Verbatim transcripts from the original tapes were not used because the text would have been too long. Because the interviewees themselves did not intend to glorify their way of life to be something it was not, we tried in the editing process to maintain the balance between the light and the heavy, the mundane and the exciting which was present in the original interviews. Since the language of the speakers was an important part of preserving the past, only minor changes were made in some sentences to ensure clarity. The speakers’ grammar remains intact. 

 I am especially grateful to the people I interviewed. They gave more than their stories. They gave their love, courage, and trust to the readers of this book. There were also many others who helped make this project possible.

I wish to thank the Wye Institute and Jim Nelson for support throughout all phases of the work. I also wish to thank the National Endowment for the Humanities and Abbie Cutter; the former Caroline County Commissioners (Tom Eveland, Harvey Fleetwood, and Charles Dean); the Caroline County Chapter of the Maryland Arts Council; the Caroline County Historical Society (especially Bob Jarrell); and the Caroline County Public Library (George Sands and staff). 

Many professionals made contributions to this book: Cay Cutright, editor of the first draft; Rusty Orme, artist; Betty McKeever Key of the Maryland Historical Society; Margaret Dougherty, retired editor of Maryland Magazine; Dr. Polly Stewart at Salisbury State College; and Mrs. Patricia N. Rampmeyer, manuscript typist.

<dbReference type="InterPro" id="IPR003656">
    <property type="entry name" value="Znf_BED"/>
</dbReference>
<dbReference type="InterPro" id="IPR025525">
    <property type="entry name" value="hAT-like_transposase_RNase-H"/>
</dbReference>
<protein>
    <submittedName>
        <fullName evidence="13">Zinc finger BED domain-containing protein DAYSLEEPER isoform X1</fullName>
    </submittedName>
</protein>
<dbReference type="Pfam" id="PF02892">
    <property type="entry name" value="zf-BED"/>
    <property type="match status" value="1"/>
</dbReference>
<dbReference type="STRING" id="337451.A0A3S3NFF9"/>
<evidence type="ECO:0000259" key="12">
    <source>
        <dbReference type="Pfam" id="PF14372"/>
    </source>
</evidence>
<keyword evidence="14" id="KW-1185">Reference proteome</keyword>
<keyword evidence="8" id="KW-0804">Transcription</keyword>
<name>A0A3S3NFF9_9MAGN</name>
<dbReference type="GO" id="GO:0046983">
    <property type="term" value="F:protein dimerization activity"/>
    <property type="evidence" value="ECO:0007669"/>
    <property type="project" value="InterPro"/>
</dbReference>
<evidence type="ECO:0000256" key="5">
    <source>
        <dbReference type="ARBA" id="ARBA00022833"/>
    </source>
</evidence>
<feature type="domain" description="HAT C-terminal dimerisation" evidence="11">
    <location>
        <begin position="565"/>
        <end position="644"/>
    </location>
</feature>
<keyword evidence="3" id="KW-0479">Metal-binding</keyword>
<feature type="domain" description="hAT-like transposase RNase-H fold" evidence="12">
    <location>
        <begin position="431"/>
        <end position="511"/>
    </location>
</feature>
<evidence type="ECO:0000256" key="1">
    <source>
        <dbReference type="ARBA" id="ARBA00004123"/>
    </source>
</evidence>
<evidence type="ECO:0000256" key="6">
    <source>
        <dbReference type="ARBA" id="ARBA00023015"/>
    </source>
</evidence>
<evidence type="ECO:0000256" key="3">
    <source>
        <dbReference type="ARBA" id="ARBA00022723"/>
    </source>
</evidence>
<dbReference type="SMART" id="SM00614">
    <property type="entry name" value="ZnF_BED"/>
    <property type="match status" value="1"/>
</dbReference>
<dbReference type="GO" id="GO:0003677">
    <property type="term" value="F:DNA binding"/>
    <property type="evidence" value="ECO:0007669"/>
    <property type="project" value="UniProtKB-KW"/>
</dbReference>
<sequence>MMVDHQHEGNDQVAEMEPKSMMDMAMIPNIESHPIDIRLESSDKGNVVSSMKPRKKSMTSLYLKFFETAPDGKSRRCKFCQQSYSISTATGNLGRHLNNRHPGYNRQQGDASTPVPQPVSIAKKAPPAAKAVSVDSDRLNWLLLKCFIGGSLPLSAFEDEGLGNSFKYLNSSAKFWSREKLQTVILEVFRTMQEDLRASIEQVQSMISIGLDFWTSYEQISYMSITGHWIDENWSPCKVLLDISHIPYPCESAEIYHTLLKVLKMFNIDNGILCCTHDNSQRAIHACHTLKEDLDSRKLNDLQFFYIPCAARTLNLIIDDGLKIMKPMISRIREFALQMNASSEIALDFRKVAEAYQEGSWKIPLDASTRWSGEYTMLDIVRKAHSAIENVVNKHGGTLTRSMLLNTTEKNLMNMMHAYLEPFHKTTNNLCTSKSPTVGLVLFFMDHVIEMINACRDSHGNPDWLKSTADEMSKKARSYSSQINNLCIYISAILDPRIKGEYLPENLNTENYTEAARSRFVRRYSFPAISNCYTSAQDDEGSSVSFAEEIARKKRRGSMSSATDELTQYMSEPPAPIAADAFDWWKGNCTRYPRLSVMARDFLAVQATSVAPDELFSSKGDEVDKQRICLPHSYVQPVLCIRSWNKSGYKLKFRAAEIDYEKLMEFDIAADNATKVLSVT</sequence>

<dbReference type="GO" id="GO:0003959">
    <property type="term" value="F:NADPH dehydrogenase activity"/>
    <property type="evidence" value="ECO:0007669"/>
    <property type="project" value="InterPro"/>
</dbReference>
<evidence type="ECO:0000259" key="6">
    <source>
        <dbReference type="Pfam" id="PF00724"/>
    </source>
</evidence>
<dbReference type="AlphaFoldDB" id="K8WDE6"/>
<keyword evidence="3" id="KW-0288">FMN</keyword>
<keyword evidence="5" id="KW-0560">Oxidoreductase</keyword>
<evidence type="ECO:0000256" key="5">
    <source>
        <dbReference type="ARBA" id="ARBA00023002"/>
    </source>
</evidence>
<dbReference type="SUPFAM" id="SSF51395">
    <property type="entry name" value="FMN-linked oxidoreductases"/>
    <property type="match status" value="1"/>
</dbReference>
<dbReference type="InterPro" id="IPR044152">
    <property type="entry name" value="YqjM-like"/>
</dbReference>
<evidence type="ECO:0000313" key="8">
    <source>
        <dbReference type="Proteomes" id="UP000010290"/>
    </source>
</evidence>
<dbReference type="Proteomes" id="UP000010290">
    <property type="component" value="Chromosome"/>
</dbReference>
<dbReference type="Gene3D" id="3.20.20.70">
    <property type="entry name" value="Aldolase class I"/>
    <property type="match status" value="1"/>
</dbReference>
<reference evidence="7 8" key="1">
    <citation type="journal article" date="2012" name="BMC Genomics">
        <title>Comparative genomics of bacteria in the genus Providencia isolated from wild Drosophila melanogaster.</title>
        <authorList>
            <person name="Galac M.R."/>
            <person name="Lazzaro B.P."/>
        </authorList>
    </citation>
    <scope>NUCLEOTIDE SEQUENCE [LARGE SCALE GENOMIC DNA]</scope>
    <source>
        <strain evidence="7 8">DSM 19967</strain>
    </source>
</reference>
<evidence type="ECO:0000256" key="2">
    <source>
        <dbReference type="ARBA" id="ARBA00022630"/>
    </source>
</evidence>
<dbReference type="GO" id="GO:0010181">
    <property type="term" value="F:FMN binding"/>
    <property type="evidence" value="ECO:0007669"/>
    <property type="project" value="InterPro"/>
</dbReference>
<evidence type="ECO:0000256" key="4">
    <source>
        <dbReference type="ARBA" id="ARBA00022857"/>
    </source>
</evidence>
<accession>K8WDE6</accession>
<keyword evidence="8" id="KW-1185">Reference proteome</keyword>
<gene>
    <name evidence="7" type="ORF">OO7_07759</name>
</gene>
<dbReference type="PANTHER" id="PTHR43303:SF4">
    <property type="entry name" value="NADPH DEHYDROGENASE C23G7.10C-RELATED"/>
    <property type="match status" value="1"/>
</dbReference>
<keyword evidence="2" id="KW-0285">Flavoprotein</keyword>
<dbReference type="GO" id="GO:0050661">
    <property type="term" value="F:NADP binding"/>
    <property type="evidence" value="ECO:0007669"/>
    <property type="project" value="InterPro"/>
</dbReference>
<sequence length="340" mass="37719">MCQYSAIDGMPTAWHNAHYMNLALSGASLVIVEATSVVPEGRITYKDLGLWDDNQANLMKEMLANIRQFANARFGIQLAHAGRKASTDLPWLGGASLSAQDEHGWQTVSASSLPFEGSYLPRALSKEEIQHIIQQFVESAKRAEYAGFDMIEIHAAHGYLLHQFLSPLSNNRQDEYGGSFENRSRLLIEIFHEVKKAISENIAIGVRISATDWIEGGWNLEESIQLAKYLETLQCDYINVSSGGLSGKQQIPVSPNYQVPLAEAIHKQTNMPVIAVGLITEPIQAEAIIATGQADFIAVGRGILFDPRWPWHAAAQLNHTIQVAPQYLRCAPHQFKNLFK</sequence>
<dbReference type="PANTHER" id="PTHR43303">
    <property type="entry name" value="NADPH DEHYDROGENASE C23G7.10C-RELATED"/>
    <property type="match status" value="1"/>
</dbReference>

Others provided support, information, and assistance. Although it is impossible to name them all, I wish to mention Mrs. June Werlwas Hutchinson (for continuing encouragement and guidance), Francis and Ruth Yeoman, William N. Rairigh (for the diary of Olive Seward Rairigh), Mr. and Mrs. A. J. Fletcher (for the diary of Mary Louie Ramsdell), Jane Maloney, Hubie Nichols, Francis and Dorothea Holsinger, Dr. Monroe Martin, Mrs. Quentin Walsh, J.O.K. Walsh (for information and leads), Mr. and Mrs. George Clendaniel, Mrs. Dorothy Kemp, Mrs. Wilsy Kitchen, Paul Wise, Monica Agapaloglou, Sharon Clendaniel, Martha Pate, Leroy Rowe, Steve Hickman, Mrs. Marjorie Rice (for the history of Federalsburg), Mrs. Fulton Bradley (for the nineteenth century Denton Journals), Judy McCauley, Robert T. Fleetwood, Claire Stevens, Roberta Leggett, Judge Marvin Smith, and many others who have been part of the journey.  

* Some of the material collected for Voices relates to people/events in the early 1800’s. Stories about Patty Cannon, who lived in the early 1800’s, were included because Patty Cannon has been part of the continuing folklore about Caroline County. Also, anecdotes from the Civil War period and before were included because they were part of the county’s tradition. There were also stories about events from the mid-1900’s to modern times, namely ghost stories. Again, these were included because they were part of the continuing folklore of Caroline County. 

Mary Anne Fleetwood 
April 1983